CHICAGO -- The Chicago White Sox will bring racial equality to the forefront this weekend, capped by Saturday's seventh installment of the Civil Rights Game.
Started as an exhibition contest in 2007 in a minor league ballpark in Memphis, Saturday will mark the fifth consecutive year the Civil Rights Game will be a regular-season contest played in a major league ballpark.
It will be the third time the game has included the White Sox, who will play host to the Texas Rangers in the 6:05 p.m. CST start from U.S. Cellular Field.
"There's a responsibility that you have when you are part of a community as we are," White Sox executive vice president Kenny Williams told reporters. "Yes, we want to give our fans a winning ballclub. We also want to give them wins in the areas of community service and the areas of fan friendliness and just servitude overall. And a diverse experience, because not everyone gravitates or is interested in the same things. And at the same time, a little bit of an education too."
In 2001, Williams became just the third African-American general manager in baseball history, while also pairing with then-manager Jerry Manuel to give baseball its first African-American GM and manager combination.
For Williams, the White Sox's participation in the game isn't about addressing the dwindling numbers of African-American players as much as it is about maintaining an awareness on equality.
"I hope that people start to begin to recognize that civil rights is not something of the past, that it is something that is continuous," Williams said earlier this year. "It is something that is evolving to the degree that there are still fights for civil rights in many different avenues of our life. You can look at the pages of our politics and what's being fought for in Congress right now and the Supreme Court, and you can see that there are still limitations on people's civil rights."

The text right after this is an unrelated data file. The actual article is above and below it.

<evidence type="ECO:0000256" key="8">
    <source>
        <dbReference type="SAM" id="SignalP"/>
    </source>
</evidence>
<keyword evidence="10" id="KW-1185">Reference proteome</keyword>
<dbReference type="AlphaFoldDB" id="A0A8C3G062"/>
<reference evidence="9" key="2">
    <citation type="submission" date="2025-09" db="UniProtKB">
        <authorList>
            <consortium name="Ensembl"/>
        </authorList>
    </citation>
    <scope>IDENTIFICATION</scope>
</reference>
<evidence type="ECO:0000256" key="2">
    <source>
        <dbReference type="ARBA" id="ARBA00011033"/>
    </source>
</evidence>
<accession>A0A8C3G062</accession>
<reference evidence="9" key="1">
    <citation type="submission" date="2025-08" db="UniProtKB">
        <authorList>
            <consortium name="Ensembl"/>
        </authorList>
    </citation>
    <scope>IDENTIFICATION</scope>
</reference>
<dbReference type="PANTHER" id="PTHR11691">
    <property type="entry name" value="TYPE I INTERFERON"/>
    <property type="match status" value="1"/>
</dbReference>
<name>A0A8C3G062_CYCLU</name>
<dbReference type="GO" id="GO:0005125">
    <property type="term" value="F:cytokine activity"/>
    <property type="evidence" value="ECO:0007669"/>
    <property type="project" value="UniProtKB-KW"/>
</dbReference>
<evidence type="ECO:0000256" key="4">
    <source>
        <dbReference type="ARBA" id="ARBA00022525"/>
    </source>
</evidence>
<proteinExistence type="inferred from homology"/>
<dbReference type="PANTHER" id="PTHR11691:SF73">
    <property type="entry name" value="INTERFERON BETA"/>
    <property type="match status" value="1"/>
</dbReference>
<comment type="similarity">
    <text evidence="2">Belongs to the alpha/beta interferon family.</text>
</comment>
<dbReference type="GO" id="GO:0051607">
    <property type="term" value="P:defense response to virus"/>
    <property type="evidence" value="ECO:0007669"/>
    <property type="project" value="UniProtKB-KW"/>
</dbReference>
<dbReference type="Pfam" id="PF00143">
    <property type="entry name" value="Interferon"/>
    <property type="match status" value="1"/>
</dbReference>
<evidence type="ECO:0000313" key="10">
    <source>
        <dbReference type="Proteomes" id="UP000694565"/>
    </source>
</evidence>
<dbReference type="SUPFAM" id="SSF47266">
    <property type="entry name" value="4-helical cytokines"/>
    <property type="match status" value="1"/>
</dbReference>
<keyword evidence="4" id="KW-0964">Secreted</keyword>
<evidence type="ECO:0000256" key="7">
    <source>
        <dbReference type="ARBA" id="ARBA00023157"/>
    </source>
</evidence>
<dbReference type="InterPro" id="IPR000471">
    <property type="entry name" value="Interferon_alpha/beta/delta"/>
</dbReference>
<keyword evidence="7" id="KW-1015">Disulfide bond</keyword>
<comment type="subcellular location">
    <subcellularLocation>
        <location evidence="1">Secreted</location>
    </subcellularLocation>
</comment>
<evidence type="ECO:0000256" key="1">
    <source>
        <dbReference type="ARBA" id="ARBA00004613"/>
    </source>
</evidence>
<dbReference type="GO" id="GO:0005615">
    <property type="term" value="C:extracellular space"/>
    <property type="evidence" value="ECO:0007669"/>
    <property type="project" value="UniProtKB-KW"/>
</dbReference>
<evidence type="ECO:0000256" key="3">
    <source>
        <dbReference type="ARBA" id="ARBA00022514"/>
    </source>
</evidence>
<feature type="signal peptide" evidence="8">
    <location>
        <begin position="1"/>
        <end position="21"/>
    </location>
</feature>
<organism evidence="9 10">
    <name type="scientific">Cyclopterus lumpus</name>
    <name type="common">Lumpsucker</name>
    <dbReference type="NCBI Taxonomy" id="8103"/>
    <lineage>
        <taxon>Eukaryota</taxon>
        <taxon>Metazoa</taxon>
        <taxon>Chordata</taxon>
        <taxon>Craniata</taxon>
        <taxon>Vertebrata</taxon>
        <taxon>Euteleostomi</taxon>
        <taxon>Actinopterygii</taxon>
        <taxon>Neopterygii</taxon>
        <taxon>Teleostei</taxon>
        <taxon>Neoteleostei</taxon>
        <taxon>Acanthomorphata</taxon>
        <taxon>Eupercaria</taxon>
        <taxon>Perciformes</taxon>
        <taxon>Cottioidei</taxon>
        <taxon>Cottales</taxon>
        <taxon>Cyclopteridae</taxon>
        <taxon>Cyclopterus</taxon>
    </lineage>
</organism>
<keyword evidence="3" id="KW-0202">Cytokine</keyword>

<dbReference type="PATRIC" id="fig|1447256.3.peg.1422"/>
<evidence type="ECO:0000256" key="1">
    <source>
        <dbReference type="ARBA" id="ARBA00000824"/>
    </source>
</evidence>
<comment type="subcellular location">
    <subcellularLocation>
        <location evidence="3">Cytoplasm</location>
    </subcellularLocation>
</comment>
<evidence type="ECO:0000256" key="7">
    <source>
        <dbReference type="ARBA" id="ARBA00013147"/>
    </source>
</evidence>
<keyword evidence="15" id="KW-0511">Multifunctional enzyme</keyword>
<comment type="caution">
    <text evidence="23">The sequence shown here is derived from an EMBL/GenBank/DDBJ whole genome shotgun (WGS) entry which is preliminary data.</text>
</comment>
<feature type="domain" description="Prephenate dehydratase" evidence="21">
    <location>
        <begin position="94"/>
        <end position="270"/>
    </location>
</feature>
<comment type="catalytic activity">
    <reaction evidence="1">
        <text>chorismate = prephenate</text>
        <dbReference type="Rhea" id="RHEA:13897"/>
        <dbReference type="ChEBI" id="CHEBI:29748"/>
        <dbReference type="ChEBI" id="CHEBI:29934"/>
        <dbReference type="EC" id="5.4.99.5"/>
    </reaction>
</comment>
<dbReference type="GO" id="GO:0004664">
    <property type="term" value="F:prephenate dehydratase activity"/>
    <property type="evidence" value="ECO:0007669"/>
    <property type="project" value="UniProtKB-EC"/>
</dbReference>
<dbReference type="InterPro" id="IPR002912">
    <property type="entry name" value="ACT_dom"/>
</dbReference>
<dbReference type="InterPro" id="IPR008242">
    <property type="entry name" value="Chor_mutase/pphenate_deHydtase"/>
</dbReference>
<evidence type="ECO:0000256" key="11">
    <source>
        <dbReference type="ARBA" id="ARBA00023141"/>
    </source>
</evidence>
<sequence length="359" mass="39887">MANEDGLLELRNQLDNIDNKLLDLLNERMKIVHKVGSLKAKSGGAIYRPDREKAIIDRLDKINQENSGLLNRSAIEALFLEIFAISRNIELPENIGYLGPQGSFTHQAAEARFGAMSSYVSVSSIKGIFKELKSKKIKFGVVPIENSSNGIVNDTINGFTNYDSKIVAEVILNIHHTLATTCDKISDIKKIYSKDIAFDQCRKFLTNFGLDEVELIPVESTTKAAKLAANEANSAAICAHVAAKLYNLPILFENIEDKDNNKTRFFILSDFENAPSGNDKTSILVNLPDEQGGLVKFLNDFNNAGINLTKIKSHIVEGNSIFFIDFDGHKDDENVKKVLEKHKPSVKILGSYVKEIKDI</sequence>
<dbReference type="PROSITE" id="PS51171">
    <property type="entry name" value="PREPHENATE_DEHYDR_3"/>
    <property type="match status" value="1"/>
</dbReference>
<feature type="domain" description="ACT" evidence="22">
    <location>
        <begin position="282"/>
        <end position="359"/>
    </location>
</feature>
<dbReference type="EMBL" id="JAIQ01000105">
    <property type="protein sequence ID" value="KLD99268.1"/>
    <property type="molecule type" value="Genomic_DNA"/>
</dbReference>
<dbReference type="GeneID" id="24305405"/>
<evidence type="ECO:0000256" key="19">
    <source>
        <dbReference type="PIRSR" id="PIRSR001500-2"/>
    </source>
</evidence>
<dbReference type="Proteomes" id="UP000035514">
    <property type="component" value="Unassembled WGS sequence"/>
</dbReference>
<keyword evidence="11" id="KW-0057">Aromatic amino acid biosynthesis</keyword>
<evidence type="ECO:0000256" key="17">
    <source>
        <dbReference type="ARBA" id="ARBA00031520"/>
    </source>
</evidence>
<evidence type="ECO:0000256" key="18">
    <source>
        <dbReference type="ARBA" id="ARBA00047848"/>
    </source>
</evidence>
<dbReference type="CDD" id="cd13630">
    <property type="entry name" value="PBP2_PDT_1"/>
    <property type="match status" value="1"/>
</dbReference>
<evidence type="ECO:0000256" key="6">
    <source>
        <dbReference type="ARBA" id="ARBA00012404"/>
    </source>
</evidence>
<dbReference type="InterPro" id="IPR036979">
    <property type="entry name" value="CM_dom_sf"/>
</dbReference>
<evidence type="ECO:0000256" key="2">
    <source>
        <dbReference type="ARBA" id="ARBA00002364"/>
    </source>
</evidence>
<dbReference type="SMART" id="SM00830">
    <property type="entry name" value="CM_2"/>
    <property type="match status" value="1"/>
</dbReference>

The White Sox first took part in the Civil Rights game in 2008 when they played the New York Mets in the final tuneup before the regular season at AutoZone Park in Memphis. They were involved again the following season when the event was attached to a regular-season contest for the first time. The White Sox played at Cincinnati in an interleague game on June 20, 2009.
For White Sox chairman Jerry Reinsdorf, having his club take part in the game was a no-brainer.
"The majority of people in this country were probably not alive when [Martin Luther] King was killed and certainly were not alive when Jackie Robinson came into the game, just like the majority of people weren't alive for the Holocaust," Reinsdorf said during an April press conference to announce this year's game. "We just can't have people forgetting what went on if we're going to get to a country where we truly have an equal opportunity for everybody."
A number of other events surrounding the Civil Rights Game will take place in Chicago, starting with Friday's Baseball and Civil Rights Movement Roundtable Discussion at the Chicago Cultural Center's Claudia Cassidy Theater. The afternoon event will include the MLB Network's Harold Reynolds as well as Williams and Thomas Tull (producer of the movie "42"), among other guests.
The MLB Beacon Awards Luncheon will take place Saturday at the downtown Marriott, with former two-sport start Bo Jackson and Grammy Award-winner Aretha Franklin receiving 2013 Beacon Awards. Hall of Famers Hank Aaron and Frank Robinson will take part in the luncheon, as will Rachel Robinson, the widow of Jackie Robinson.
Also taking place Saturday is a "Wanna Play?" youth baseball clinic at Armor Square Park that will included coaches from the Bulls/Sox Academy.
For more information on the Civil Rights Game and surrounding events, visit whitesox.com.